Because the urls are using alphanumeric sequences to track what link is what – and the url’s are case-sensitive, it was returning links that were not related to the post. For example, I got someone’s tweet about Rush Limbaugh because the bit.ly url (“http://bit.ly/fyhz”)was the same letters, but in a different case then my original “http://bit.ly/FyhZ”. So I changed the order of the search, did it for all the services currently supported, and cleaned up the code a little:
{code type=php}…
if(strstr($tweet, ‘http://bit.ly’)) { $add = (stristr($tweet, $bitly)) ? true : false; } else {

{/code}
The function strstr() is not case-sensitive, and that’s ok for a search on the domain name – we want anything that looks close to “bit.ly” to return positive. However, once it does, it’s imperitive that we use the case-sensitive stristr() function to return a positive result only if the full url matches what we have in the database case-for-case.

Wrapping up…

I made a couple more additions to the code beyond that, some of them required for functionality, some of them for cosmetics. I’ve submitted my plugin version to Ping.fm to approve it, and take my Developer’s Key out of “Pending” status. Once that’s done, I’ll send it off to Dan Zarrella to take a look and see how he wants to move forward. Then I’ll be able to post the plugin for download (definitely here, but also on the WordPress Plugin directory.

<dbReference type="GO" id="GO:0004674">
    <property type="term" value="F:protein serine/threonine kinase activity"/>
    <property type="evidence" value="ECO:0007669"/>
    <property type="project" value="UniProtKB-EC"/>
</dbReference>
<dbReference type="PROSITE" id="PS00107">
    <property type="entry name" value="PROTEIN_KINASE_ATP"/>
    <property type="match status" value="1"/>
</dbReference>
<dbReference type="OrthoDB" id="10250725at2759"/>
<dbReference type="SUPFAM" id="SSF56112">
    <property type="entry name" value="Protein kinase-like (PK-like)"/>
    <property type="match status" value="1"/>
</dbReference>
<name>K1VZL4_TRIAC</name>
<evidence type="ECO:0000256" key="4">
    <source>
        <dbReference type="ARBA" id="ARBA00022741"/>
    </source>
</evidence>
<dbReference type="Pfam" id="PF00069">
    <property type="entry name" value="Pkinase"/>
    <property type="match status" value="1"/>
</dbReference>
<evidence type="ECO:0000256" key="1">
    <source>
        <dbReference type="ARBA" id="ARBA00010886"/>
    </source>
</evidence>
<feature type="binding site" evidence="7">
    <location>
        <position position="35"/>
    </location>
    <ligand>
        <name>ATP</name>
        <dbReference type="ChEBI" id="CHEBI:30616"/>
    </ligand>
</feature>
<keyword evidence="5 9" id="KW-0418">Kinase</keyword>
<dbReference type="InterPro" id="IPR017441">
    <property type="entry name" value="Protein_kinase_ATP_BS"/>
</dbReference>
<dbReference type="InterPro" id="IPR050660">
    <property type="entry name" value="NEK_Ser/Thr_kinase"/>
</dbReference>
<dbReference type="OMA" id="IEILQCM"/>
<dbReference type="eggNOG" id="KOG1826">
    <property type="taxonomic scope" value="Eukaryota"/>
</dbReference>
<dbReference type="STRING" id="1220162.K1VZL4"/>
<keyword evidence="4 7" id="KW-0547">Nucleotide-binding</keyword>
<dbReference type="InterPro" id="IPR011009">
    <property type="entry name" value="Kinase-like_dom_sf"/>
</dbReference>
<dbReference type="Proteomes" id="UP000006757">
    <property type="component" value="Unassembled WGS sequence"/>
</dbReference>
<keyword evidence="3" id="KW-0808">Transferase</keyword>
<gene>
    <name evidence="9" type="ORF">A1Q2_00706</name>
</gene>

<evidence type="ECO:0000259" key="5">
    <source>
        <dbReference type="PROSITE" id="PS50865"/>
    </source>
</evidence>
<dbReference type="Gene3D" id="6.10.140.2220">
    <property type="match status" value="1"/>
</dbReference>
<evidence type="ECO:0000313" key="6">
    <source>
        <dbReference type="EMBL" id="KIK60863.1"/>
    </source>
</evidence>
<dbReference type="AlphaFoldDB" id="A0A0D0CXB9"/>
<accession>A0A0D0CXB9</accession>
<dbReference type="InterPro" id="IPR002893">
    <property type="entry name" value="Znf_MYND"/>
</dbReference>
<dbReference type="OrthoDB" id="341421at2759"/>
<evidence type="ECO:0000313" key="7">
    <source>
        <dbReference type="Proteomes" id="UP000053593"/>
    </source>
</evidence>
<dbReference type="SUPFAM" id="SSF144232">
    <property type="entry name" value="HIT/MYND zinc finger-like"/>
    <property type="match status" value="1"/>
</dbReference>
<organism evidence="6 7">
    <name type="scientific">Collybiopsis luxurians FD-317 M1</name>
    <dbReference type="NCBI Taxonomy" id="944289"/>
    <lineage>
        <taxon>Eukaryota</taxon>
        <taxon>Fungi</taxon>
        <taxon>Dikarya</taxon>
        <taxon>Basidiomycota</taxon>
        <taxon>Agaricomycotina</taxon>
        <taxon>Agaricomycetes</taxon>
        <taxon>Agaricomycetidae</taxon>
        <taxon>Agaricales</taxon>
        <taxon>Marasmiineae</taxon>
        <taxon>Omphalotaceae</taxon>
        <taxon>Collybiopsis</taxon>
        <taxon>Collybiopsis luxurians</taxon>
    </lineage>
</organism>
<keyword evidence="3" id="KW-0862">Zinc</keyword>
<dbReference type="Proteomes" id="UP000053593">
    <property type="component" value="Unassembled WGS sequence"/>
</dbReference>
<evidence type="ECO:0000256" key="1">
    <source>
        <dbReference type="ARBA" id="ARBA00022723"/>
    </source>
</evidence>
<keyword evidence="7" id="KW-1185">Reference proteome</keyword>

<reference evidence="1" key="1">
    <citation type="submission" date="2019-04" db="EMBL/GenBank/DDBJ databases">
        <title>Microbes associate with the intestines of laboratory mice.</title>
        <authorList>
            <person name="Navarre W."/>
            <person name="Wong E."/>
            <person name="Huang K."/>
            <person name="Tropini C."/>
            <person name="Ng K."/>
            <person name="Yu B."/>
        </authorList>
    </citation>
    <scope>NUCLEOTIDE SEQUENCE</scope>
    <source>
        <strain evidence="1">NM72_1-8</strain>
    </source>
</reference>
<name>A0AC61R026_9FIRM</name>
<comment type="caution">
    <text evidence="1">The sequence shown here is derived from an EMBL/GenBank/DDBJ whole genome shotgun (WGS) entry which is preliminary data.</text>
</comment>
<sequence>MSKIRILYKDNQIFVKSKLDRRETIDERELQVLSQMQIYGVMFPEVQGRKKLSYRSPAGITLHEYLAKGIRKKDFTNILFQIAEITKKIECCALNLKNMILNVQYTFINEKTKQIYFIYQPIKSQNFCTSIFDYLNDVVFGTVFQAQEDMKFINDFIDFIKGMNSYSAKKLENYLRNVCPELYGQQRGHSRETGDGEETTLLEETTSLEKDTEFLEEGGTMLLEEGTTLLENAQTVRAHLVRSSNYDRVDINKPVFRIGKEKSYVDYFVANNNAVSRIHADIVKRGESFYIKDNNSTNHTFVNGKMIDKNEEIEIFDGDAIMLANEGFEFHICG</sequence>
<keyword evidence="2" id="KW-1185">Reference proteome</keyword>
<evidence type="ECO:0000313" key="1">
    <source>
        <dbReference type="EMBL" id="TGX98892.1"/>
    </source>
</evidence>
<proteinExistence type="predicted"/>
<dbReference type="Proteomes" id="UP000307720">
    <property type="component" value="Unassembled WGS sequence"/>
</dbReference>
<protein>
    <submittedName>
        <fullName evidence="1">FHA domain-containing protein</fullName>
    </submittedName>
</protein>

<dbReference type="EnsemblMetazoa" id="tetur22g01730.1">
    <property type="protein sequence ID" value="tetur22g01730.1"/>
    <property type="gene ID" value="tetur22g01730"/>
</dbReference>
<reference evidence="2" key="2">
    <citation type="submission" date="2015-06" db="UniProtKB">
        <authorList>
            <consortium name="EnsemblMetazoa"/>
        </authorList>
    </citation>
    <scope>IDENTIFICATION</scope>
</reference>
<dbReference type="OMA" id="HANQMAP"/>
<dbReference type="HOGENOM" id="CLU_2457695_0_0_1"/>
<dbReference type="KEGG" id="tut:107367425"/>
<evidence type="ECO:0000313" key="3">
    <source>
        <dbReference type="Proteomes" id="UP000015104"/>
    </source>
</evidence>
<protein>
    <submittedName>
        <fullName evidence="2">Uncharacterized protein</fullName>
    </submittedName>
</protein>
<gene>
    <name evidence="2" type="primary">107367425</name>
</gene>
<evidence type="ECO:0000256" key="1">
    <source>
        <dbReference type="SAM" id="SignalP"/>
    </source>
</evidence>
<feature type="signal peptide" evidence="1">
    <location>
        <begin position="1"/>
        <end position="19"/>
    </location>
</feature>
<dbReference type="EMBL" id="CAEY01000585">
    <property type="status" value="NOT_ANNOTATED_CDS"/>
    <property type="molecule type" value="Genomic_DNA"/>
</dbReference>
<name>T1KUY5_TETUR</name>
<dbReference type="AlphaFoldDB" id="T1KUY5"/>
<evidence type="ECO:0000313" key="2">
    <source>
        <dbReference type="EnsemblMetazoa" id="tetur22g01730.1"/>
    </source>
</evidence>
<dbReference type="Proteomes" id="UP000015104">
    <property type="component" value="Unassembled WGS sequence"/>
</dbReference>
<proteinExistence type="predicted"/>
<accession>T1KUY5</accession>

Continuing on…

I have read through the comments on Dan’s blog from the people, and have taken note of the things that they are asking for. After reading the code, he had already been working on some of the features. There are 5 main ones that people are asking for, and I’ve already done one of them in this release:

  1. TweetThis link opens in a new window.
  2. AutoUpgrade via WordPress Plugin Directory
  3. Allow customized URL Shortening Services
  4. TweetThis links for pre-installation posts
  5. TweetThis links on the home page.

I’ll be looking more into the other options and see what I can do.

One More Thing…

This post was syndicated through the TweetSuite + Ping.fm plugin 🙂 .

Comments

  1. lee

    Hi did you get any further with this I am struggling to get the plugin working on my site.

    • Unfortunately, I did not. However, the folks working on the PingPressFM plugin have said they fixed the PingPressFM plugin, which does everything but the tweetsuite portion, in one of my other posts [here]